Panzer Dragoon Saga

The Saturn wasn't exactly a marvel when to came to video, so despite the abundance of cutscenes, most of them don't look too great. They're in a small window, they're heavily compressed, and both the characters and environments reek of mid 90s-quality CG. Despite the fact that they're well-directed, they don't look half as good as anything from Square, and it's a good example of why the Saturn was seen as lacking compared to the PlayStation. Despite the game filling four discs, the quest is quite short, clocking at maybe ten-fifteen hours, is pretty linear, and also a bit on the easy side.

All of the cutscenes are voiced, which puts the action beyond any of the Final Fantasies at the time. Although the introduction is in Panzerese, the voices switch over to Japanese once gameplay starts. The Japanese voices were kept for the English version. The music is pretty similar to Panzer Dragoon II Zwei, with a large number of battle themes depending on the area and enemies. Most of the rest of the music is more muted and leans towards the atmospheric side, but it's very distinctive and does its job nicely.

Panzer Dragoon Saga

Overall, Panzer Dragoon Saga lacks quite a bit of polish, both from a technical and a gameplay standpoint. But that shouldn't discount anyone from trying to play it - the world is still thoroughly entrancing, despite how pixelly it gets, and the battle and development systems are completely worth it for anyone sick of the usual JRPG conventions. Unfortunately, since this was one of the last games released for the Saturn in America and Europe, it was only printed in limited quantities. The end result is that the English version is now incredibly expensive, usually hovering in the $150 range. Like many Saturn games, the Japanese version is far, far cheaper, but unfortunately will not work with the standard import conversion cartridges, requiring that you either own a Japanese Saturn or get your Saturn modded.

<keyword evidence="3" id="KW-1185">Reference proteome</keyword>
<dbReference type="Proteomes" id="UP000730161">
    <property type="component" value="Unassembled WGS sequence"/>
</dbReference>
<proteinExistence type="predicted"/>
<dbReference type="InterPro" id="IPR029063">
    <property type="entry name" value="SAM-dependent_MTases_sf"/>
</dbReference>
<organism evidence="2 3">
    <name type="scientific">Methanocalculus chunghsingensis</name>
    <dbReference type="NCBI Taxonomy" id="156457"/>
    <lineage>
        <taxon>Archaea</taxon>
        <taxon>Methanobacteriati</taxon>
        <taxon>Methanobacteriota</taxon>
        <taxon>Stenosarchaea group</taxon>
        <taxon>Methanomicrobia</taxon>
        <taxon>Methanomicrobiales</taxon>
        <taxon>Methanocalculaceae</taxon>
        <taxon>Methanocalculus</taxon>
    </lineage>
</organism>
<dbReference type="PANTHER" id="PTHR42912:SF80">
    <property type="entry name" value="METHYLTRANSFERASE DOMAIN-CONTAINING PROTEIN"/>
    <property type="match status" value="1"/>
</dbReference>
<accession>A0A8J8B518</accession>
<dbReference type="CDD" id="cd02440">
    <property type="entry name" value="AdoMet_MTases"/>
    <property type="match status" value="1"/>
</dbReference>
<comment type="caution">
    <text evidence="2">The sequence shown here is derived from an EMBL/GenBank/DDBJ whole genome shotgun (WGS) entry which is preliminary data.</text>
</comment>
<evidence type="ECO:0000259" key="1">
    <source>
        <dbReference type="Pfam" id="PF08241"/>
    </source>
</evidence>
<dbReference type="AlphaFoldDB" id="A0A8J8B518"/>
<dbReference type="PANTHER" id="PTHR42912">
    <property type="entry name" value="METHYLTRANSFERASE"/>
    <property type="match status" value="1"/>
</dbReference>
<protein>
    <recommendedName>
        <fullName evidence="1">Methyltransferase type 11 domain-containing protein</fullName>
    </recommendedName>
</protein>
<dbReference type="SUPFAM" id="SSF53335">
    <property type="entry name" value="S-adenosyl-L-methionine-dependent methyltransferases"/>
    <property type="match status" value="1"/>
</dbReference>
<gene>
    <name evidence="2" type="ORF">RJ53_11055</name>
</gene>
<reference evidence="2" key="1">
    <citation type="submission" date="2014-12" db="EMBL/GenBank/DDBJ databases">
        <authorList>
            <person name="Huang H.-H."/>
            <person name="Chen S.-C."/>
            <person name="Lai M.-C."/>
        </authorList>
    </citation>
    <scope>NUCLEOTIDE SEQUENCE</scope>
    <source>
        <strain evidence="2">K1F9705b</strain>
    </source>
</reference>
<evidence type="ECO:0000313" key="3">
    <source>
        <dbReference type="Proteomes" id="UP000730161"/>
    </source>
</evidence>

Quick Info:

Developer:

Team Andromeda

Publisher:

Sega

Director:

Yukio Futatsugi

Genre:

RPG: Japanese

Themes:

Dragons!
Mount: Other
Post-Apocalypse


Panzer Dragoon Saga (Saturn)

Panzer Dragoon Saga (Saturn)

Panzer Dragoon Saga (Saturn)

Panzer Dragoon Saga (Saturn)

Panzer Dragoon Saga (Saturn)

Panzer Dragoon Saga (Saturn)

Panzer Dragoon Saga (Saturn)

Panzer Dragoon Saga (Saturn)

Panzer Dragoon Saga (Saturn)

Panzer Dragoon Saga (Saturn)


View all "Panzer Dragoon Saga" items on eBay



<<< Prior Page

Next Page >>>

Page 1:
Intro
Panzer Dragoon

Page 2:
Panzer Dragoon II Zwei
Panzer Dragoon Saga

Page 3:
Panzer Dragoon Orta
Panzer Dragoon Mini
Anime

Back to the Index